Most people start using the Sussex University VLE (Study Direct) to upload resources – usually slides from lectures. That is a great start, but there is much more that can be done to provide interesting and engaging resources for students.
1.Give it personality
Connecting with students, especially on modules with large student numbers, can be difficult. A Study Direct site can be used to develop relationships by sharing video and/or audio recordings by lecturers or tutors.
Lecture recordings are a great learning resource but other forms of media can also be added. You might like to try recording short introductions to yourself, the module or specific concepts. These can be easily made using a range of recording and screencasting tools. A personal introduction to a module from the lecturer can be a great way to begin building relationships with students.
2.Add context and relevance
A collection of resources, however interesting, can easily seem just a list of links or files.
To engage students with the materials it is important to make the context and relevance clear. For example, use ‘displayed content’ or ‘click-to-reveal content’ to add information about the resources and direct students to what is most relevant to them.
This sort of contextualising also gives you, as the tutor, another opportunity to add your voice to the site as resources now appear as personal recommendations or suggestions rather than just a set of links.
3. Bring the outside world into the VLE
One of the main criticisms of VLEs such as Study Direct is that they are ‘walled gardens’ cut off from the dynamic online world outside. Of course there are very good reasons why a module site should be restricted to registered students (not least issues of copyright) but there are ways to bring the outside world into your site. This can encourage student engagement by highlighting real world applications for ideas discussed in a module.
- Remote RSS Feeds
Adding an RSS feed from a website, blog or online publication can make your site more dynamic and engaging as the most recent content is fed automatically into a block. For example, a module in Business and Management could be enhanced by a feed from the BBC Business News showing the latest headlines. These are live links that students can click to read the full story.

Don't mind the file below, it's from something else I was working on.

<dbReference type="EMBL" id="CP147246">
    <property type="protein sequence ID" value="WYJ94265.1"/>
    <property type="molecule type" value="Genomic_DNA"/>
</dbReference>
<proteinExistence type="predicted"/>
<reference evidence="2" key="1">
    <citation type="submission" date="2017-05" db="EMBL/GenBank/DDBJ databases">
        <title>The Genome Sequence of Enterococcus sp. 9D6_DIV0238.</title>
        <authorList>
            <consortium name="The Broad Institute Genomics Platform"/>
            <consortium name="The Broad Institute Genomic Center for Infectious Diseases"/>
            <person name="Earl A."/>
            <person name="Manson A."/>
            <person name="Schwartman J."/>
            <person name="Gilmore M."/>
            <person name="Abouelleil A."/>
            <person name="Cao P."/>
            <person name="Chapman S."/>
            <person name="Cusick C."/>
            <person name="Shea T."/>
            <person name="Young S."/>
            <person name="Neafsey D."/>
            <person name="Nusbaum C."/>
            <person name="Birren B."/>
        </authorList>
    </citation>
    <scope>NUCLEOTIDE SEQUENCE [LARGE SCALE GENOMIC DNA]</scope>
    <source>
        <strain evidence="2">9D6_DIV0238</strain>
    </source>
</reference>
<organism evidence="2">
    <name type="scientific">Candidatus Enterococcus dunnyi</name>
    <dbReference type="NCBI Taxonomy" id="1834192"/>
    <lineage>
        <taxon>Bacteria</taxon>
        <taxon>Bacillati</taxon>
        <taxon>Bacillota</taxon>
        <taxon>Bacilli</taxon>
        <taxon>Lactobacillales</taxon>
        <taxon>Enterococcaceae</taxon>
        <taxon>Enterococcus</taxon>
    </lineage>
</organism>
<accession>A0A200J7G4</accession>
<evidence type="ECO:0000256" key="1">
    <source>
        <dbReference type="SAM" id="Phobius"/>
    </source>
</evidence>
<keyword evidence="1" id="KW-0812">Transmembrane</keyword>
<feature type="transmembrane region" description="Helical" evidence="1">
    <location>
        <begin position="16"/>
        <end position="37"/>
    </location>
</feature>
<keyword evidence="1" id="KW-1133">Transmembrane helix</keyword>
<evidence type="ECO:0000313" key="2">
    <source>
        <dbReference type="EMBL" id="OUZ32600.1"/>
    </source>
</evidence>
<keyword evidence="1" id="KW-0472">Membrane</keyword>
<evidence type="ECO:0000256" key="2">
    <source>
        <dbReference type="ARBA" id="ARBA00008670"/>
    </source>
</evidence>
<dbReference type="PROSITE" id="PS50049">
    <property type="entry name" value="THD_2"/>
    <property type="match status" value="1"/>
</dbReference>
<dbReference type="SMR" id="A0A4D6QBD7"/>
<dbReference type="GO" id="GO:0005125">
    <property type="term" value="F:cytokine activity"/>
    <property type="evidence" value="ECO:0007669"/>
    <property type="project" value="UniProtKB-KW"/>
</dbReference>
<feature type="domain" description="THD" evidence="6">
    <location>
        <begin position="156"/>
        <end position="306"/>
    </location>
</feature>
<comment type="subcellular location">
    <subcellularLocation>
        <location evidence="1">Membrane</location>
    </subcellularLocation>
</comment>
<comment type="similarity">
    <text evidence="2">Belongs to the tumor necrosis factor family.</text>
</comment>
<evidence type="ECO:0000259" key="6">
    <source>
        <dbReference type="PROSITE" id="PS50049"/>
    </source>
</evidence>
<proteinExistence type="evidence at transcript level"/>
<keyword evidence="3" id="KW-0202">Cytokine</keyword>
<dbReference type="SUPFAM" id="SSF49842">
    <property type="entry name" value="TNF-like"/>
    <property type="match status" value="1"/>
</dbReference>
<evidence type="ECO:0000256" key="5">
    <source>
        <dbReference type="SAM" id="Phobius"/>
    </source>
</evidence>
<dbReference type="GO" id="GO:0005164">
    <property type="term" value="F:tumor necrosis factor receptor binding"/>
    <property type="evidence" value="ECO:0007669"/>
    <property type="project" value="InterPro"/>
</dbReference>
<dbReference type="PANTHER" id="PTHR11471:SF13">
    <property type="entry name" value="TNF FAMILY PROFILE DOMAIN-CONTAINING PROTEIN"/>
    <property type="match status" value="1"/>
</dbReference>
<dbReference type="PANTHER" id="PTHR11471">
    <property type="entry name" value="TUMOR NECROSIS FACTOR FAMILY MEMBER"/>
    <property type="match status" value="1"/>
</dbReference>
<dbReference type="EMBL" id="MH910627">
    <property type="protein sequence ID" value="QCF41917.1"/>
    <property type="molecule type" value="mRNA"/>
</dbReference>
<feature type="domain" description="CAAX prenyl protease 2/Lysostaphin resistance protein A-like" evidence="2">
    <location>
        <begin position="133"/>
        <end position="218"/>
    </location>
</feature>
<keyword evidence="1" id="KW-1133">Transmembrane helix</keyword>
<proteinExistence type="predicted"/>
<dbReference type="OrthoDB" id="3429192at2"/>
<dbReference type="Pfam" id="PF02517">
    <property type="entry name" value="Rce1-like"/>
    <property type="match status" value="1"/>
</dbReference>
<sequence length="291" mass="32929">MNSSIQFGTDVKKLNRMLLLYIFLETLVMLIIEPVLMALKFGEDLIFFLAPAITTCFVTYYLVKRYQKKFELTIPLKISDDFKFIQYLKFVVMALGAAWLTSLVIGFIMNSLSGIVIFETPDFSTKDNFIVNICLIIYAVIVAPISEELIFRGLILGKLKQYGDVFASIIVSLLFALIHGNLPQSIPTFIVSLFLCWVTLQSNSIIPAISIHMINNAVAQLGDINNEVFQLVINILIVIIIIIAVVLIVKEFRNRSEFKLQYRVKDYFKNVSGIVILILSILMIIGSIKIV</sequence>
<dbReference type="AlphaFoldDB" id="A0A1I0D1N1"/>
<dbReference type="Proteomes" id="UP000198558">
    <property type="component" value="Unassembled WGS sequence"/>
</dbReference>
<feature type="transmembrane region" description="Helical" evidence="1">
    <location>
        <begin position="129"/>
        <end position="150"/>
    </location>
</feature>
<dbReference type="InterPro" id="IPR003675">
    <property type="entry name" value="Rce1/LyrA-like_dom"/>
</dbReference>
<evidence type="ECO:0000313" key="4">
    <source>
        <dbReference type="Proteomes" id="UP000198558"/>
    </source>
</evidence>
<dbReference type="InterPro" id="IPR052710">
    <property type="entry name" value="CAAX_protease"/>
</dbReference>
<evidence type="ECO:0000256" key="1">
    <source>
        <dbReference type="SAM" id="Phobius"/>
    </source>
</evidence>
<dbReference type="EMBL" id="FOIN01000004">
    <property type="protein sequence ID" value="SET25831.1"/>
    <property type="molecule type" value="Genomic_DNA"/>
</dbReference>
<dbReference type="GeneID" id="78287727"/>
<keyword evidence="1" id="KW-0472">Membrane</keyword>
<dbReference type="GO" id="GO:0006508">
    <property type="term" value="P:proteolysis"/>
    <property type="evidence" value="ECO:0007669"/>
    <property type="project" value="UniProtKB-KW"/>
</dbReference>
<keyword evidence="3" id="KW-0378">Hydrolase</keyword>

If you want to add an RSS feed to your Study Direct site you can find step-by-step instructions in this FAQ.
- Twitter feed
If you use Twitter, then a feed showing the latest tweets from a particular account or using a particular hashtag could be useful. A Twitter feed is added in an HTML Block using a snippet of code provided by Twitter. Here are the steps to set it up:
- Login to your Twitter account and go to ‘Settings’.
- Then select ‘Widgets’ and click on ‘Create New’.
- Choose ‘Profile’ or ‘Search’.
- Enter the account or hashtag you want to use (@SussexTEL or #LTHEchat for example).
- You will get some display options and a link to ‘set customization options’.
- It is worth setting the customization to limit the size of the feed display.
- When you have chosen how you want your feed to appear, you will get a snippet of code to copy.
- Now go to Study Direct and create a HTML block (see How do I add blocks to my site?)
- Click on ‘Start HTML block’ and the HTML <> icon.
- Then paste the code from Twitter into the editor.
- Click ‘Save changes’ and your live Twitter feed will appear on your site.
- Padlet and Flipboard
Not all resources need to come from the tutor of course. You might want students to contribute material that they have found interesting or useful and there are several ways to do that. The ‘Forum’ and ‘Database’ activities in Study Direct can be used, but there are also some more visually appealing options such as a Padlet wall (which can be embedded into your Study Direct site) or a collaborative Flipboard magazine (which can be embedded in an HTML block).
Sussex University staff can learn about Rich Resources in Study Direct at a workshop on 9th February 2017 (11.30-12.30). Details and a link to booking are on the TEL workshops web page.